At step 25, it is known that a pair of identical adjacent bytes exists in the source string. To be compressible, as stated previously, an identical consecutive run of at least three bytes is required. Thus, step 25 searches for a third identical consecutive byte. This is accomplished using a System/370 COMPARE IMMEDIATE instruction. The COMPARE IMMEDIATE instruction is only capable of operating on a single byte, not an entire string, but such is all that is required. The byte being operated on is compared to that specified at the outset of the instruction. At step 25, the COMPARE IMMEDIATE instruction is used to compare the byte of the comparison string immediately following the detected first all-zero byte to an all-zero byte. If the byte immediately following the detected first all-zero byte is also all-zero, there are at least three identical consecutive bytes in the source string and the identical consecutive run of bytes is compressible. The flow then continues on to step 26 to determine the run length of the identical consecutive run of bytes beginning with the pair of identical adjacent bytes in the source string represented by the first all-zero byte in the comparison string. Continuing from above, if the byte immediately following the detected first all-zero byte is not also all-zero, there are only two identical consecutive bytes in the source string (beginning and ending with the pair of identical adjacent bytes in the source string represented by the first all-zero byte in the comparison string) thus indicating that the identical consecutive run of bytes is not compressible. The flow then returns to step 23 wherein the comparison string is searched for the next pair of identical adjacent bytes. A single System/370 TRT instruction is again used, except that searching does not start at the beginning of the string. Instead, searching starts where step 25 left off. That is, searching starts at the byte in the comparison string immediately following the two bytes compared in step 25. This is possible because step 25 already determined that the two bytes compared therein are not identical and thus need not be searched again. The starting point at step 23 is similarly set for each subsequent cycle through steps 23-25 to avoid searching portions of the comparison string already searched during previous such cycles. Thus, steps 23-25 only look for an identical consecutive run of three or more bytes in that portion of the source string not already examined.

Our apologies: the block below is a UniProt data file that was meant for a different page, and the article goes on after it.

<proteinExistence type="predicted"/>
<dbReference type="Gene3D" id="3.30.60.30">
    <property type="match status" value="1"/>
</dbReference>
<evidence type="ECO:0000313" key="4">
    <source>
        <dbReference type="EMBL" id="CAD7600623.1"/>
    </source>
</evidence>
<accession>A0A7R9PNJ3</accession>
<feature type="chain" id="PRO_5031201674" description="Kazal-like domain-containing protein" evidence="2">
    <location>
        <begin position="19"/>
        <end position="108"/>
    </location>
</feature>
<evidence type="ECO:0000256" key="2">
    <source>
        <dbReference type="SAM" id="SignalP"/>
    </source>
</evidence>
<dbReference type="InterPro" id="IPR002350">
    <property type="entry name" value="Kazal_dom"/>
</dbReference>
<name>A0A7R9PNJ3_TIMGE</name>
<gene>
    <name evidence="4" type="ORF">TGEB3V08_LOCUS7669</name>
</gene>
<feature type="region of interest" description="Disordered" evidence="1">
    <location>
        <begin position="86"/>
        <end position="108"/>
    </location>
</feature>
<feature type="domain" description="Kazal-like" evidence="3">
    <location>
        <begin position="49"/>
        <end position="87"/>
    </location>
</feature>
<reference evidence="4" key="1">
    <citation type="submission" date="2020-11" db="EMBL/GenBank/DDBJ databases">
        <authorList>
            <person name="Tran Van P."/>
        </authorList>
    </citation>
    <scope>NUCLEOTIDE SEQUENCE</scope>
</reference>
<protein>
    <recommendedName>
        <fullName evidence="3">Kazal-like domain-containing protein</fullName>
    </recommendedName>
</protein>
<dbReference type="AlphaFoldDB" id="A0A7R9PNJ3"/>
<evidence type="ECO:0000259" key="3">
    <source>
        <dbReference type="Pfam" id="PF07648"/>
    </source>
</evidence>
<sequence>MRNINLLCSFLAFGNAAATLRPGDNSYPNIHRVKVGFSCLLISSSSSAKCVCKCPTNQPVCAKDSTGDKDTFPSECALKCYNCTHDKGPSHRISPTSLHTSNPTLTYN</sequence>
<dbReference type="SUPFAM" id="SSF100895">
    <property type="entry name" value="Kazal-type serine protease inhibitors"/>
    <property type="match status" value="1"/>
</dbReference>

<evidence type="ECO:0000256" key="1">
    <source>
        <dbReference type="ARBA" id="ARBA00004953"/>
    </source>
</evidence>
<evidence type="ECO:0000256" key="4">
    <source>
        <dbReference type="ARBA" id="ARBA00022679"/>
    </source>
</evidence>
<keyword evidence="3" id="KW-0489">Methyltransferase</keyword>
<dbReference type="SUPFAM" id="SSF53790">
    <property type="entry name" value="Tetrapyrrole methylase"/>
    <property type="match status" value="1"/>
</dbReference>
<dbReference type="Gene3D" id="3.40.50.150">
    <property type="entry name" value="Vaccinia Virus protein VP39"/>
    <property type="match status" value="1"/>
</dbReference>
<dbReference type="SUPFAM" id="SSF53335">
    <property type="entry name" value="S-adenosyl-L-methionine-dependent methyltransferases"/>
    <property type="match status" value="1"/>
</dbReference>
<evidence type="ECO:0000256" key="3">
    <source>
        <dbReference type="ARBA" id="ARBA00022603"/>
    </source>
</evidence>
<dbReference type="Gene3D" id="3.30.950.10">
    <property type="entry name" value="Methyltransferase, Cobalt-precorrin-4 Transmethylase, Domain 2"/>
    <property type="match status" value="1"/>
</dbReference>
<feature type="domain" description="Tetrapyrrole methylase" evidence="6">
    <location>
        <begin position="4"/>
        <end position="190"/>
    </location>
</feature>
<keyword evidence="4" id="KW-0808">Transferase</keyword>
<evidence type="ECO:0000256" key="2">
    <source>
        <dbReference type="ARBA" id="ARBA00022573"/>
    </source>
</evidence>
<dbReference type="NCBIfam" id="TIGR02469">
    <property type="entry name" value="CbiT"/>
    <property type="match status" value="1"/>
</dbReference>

At step 26, the end of the identical consecutive run of bytes is identified. This is accomplished using the System/370 COMPARE IMMEDIATE and COMPARE LONG instructions. First, the COMPARE IMMEDIATE instruction is used to compare the next byte in the comparison string with the all-zero bytes of the identical consecutive run. In the preferred embodiment, individual COMPARE IMMEDIATE instructions are repeated until a non-all-zero byte is located in the comparison string, up to a maximum of eight repetitions. In alternative embodiments, any number of repetitions may be used. After the maximum number of repetitions, the COMPARE LONG instruction is used to locate a non-all-zero byte in the comparison string. The COMPARE LONG instruction is similar to the COMPARE IMMEDIATE instruction except that it operates over an entire pair of data strings. Here, the COMPARE LONG instruction is used to compare the remainder of the comparison string with the all-zero bytes of the identical consecutive run. Registers are used to track the starting address of the compared strings and the count from the end of the strings of the most recently compared bytes. If the end of the comparison string is reached without the identification of a non-all-zero byte therein, similar operations continue on the source string where the comparison string representing such left off. However, in the source string the object no longer is to identify a non-all-zero byte, but to actually identify a byte which is not identical to the source bytes in the identical consecutive run.